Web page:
UNMISS SRSG describes situation of displaced people in Upper Nile region as "real problem"
The head of the UN Mission in South Sudan (UNMISS), David Shearer, has described the lack of information about the situation of some 20,000 internally displaced people on the west bank of the Nile in the north of South Sudan, as a “real problem.”
Mr Shearer was making his first field trip to the town of Malakal after taking up his position as UNMISS head four weeks ago.
UNMISS believes that the 20,000 people have fled towards Kodok from Wau Shilluk, a town eight miles north of the UN base in Malakal on the west bank of the River Nile.
Fighting between government SPLA forces and opposition forces has expanded geographically across the west bank over the past week, and shows no signs of abating, forcing more people to flee their homes.
On Thursday, UN peacekeepers attempted to carry out a foot patrol to Wau Shilluk, but were prevented from doing so by government SPLA soldiers located at Wau Shilluk, a situation Mr Shearer described as “very frustrating.” “We want to find out what has happened to those people,” he said, “and provide them with assistance if they need it.”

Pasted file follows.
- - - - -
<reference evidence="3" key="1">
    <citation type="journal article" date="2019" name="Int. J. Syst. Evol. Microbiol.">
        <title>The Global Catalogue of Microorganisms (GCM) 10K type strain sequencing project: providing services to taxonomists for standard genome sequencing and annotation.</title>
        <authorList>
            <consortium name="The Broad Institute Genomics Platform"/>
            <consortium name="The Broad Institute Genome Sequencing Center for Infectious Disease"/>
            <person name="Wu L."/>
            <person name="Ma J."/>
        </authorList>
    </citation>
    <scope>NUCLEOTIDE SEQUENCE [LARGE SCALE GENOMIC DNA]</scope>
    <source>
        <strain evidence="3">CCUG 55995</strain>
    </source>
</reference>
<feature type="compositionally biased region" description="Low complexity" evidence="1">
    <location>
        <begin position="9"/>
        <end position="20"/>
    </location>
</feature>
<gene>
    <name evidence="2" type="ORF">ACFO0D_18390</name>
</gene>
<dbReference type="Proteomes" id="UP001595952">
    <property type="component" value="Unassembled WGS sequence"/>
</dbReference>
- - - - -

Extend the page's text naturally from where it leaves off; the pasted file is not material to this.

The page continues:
Meanwhile, UNMISS has described government relocations by air of internally displaced people through Juba into Malakal as unsustainable if they are not also supported with humanitarian assistance on arrival.
The Shilluk population of Malakal has abandoned the town and 33,000 people are currently taking refuge in the camp administered by UNMISS.
UNMISS is increasingly concerned that fighting is once again spreading across the Upper Nile region.
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